"I get no personal satisfaction from basketball. I have accomplished nothing. I feel empty about agents, players and management. People in North Carolina have complained I don't show enough interest in the team. I went to our training camp a couple of days on vacation to have a good time and be with the players. I hadn't been there five minutes when a player handed me a note. He had two years to go on his contract, but he wanted to renegotiate. He gave me an agent's name to authenticate it. I don't need that."

To which the numerous backers of the Kings might have said amen, right up until the other day when 70 of them who had hung on grimly for 15 years suddenly emerged at the other end of the tunnel. In an effort to save the franchise when it was in Cincinnati, they had bought into the team in 1958 for amounts ranging from $100 to $10,000. Although receiving only small, infrequent dividends, they held their stock when the team moved deeper into the Midwest and performed under the corporate name of Missouri Valley Pro Sports, Inc. Then, lo, MVPSI sold the franchise to Kansas City interests and the original shareholders learned that for each $100 share they would be getting back at least $1,008.18, with the possibility of even more. That's 10 to 1. Hold on, Munchak. You may buy Greenland yet.

Things happen in threes, but frankly we will be happy if the whole shmeer ends right here. First there was the New Jersey policeman who named 11 of his 12 children after golfers (SI, April 22). Now there is Brian Brown, an ardent boxing fan out of Wolverhampton, England, who two months ago named his daughter Maria Sullivan Corbett Fitzsimmons Jeffries Hart Burns Johnson Willard Dempsey Tunney Schmeling Sharkey Camera Baer Braddock Louis Charles Walcott Marciano Patterson Johansson Liston Clay Frazier Foreman Brown. "I was hoping for a boy," Brown explained.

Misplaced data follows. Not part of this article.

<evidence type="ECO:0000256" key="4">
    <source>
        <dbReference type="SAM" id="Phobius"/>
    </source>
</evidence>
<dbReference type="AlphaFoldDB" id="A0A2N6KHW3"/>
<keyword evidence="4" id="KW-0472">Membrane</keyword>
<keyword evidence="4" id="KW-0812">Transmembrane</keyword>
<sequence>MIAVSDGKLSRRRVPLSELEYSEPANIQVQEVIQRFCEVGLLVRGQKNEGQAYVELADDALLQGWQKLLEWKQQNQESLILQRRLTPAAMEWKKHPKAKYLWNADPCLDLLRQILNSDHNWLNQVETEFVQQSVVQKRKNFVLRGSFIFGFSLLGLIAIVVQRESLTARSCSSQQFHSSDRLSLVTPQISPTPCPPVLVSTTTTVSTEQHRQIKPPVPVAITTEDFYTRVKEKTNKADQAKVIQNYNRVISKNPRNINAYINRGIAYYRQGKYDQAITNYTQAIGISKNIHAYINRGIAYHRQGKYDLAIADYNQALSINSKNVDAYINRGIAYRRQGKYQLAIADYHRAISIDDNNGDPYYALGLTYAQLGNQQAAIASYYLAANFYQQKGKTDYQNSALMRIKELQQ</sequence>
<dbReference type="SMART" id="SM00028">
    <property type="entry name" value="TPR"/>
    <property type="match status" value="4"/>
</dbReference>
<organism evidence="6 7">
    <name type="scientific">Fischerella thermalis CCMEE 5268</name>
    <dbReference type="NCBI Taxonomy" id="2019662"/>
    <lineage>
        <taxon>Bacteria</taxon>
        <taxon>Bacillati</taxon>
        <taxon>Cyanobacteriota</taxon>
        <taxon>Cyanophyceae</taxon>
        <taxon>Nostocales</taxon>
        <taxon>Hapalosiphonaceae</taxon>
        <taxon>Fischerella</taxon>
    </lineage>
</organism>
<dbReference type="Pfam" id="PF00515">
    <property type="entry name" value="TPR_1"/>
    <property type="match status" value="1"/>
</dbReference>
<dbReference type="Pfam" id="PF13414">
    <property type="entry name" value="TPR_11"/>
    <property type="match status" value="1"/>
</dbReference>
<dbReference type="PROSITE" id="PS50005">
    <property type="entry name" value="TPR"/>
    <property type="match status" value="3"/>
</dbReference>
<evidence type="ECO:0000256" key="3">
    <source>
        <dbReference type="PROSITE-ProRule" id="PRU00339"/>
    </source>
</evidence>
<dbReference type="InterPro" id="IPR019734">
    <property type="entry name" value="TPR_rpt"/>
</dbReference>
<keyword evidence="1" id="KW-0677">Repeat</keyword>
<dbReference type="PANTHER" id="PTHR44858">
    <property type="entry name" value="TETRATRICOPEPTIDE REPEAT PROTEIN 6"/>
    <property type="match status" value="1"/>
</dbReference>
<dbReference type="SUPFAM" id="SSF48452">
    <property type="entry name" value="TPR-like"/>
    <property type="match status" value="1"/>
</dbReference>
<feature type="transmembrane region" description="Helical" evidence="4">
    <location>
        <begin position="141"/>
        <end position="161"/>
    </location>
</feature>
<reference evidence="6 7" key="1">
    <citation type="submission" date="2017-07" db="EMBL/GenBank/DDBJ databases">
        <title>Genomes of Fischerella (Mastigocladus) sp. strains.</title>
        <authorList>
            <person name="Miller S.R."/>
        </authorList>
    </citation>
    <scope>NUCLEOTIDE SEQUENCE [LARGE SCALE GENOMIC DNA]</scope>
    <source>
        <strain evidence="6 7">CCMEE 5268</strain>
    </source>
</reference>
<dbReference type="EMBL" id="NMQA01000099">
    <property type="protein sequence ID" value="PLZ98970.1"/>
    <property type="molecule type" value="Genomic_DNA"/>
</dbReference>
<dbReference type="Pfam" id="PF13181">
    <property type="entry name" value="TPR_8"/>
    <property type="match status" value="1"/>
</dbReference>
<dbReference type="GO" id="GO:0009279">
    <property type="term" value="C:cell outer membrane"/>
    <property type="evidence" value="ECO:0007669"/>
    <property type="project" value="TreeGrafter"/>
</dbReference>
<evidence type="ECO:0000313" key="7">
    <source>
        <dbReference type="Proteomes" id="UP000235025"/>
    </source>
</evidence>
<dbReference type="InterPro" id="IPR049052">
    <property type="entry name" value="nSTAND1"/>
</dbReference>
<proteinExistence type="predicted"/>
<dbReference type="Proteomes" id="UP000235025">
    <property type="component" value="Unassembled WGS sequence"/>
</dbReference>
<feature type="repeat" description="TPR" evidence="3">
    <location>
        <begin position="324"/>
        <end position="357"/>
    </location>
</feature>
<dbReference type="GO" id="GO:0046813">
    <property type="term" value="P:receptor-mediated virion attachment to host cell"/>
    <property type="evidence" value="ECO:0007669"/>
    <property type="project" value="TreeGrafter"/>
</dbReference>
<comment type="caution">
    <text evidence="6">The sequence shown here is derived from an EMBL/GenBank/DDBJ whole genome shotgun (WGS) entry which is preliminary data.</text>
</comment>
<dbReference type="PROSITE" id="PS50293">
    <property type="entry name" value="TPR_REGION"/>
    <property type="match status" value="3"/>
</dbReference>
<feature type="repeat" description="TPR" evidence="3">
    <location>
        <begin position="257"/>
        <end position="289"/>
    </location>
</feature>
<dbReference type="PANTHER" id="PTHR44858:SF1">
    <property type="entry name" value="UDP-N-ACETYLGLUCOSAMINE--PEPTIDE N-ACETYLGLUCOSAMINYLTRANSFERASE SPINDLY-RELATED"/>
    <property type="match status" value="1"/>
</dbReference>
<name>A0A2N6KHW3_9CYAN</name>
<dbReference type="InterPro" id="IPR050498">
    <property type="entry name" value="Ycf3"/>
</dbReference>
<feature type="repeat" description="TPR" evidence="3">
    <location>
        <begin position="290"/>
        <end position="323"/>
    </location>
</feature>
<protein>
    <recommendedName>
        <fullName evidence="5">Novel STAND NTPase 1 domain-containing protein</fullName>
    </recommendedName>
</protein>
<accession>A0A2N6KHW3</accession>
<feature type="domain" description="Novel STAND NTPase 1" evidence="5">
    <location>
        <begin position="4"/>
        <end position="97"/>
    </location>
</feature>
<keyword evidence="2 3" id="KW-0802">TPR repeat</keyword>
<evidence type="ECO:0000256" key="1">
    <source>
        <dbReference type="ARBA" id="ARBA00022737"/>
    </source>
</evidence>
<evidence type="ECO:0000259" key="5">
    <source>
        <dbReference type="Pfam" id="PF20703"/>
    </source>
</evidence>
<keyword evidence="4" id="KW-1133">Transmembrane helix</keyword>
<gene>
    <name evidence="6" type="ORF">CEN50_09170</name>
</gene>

For the better part of the 20th century, big-time sport and the Pacific Coast were closely enough related in most people's minds as to be almost synonymous. From the oarsmen of Washington to the wrecking crews of UCLA, specialists in winning whatever national championships the University of Southern California had not already nailed down, the commitment was total. But these are unsettled times, and if the citadels of Southern California are standing fast, the less enraptured forts to the north are not. In some schools athletic programs are not only under scrutiny, they are in trouble.